Information (Without) Revolution: Ethnography and the Study of New Media Enabled Change in the Middle East

29 Pages Posted: 19 Jul 2010 Last revised: 5 Sep 2010

Date Written: 2010

Abstract

With the democratization of information made possible by increasingly mobile and networked communications, political scientists have wondered if states around the world would experience waves of more participatory politics. Especially in authoritarian states, like those in the Muslim Middle East, such debates about the meaning of new media enabled agency have been lively. This paper looks at the role of ethnographic research in studying Internet enabled change in the region. It uses case studies of Jordan, Egypt and Kuwait to illustrate the following points: 1.) Ethnographic practices have much to contribute to the study of emergent Internet cultures in the Middle East. 2.) New media are supporting oppositional imaginations in the region with intensification observable over time. 3.) Even if regimes have not been overturned with new media tools, these technologies are transforming people’s lives and altering norms in the region. 4.) Since the Internet is increasingly a tool for promoting struggles for power in the region and abroad, political scientists are encouraged to pay more attention to the development and impact of new media politics.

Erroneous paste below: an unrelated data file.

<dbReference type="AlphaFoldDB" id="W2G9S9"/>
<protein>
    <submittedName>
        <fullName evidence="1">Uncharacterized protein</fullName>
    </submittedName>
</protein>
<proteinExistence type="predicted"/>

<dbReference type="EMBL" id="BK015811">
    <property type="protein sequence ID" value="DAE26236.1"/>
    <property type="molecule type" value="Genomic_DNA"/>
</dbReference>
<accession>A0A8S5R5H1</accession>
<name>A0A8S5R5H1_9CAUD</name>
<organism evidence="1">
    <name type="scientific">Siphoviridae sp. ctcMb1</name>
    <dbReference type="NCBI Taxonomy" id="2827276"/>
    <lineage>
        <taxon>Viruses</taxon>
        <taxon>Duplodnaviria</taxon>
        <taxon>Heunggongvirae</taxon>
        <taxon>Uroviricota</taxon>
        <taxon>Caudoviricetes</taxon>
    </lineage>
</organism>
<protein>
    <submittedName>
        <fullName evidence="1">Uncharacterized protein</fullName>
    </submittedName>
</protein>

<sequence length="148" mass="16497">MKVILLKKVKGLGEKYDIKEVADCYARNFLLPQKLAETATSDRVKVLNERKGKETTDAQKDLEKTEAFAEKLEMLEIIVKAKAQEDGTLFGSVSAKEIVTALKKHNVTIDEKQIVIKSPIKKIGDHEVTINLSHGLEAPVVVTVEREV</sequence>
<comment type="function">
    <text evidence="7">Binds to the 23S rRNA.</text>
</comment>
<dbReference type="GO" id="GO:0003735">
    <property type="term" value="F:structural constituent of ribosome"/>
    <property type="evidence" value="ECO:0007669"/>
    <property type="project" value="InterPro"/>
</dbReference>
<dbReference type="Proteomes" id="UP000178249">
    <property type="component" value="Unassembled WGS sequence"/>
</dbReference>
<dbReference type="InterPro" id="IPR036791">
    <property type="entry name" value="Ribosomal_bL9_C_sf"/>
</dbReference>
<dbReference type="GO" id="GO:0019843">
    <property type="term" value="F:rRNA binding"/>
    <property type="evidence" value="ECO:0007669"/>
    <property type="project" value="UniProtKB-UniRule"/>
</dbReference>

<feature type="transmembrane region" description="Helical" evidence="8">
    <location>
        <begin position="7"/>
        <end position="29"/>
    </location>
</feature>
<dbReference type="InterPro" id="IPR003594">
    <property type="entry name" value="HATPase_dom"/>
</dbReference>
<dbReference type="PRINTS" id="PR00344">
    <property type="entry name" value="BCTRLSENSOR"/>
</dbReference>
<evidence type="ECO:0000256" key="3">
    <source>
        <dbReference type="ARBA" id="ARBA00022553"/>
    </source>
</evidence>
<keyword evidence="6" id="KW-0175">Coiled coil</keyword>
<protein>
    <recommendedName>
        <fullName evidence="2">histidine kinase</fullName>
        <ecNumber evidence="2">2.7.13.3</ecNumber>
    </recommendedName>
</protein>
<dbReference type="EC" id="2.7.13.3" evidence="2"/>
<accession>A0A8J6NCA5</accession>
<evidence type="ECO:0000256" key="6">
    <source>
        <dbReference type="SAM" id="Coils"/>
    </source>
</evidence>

Keywords: Internet, New Media, Politics, Revolution, Kuwait, Egypt, Jordan

Suggested Citation

Wheeler, Deborah, Information (Without) Revolution: Ethnography and the Study of New Media Enabled Change in the Middle East (2010). APSA 2010 Annual Meeting Paper, Available at SSRN: https://ssrn.com/abstract=1642267

Deborah Wheeler (Contact Author)

Department of Political Science ( email )

121 Blake Road
Annapolis, MD 21402
United States

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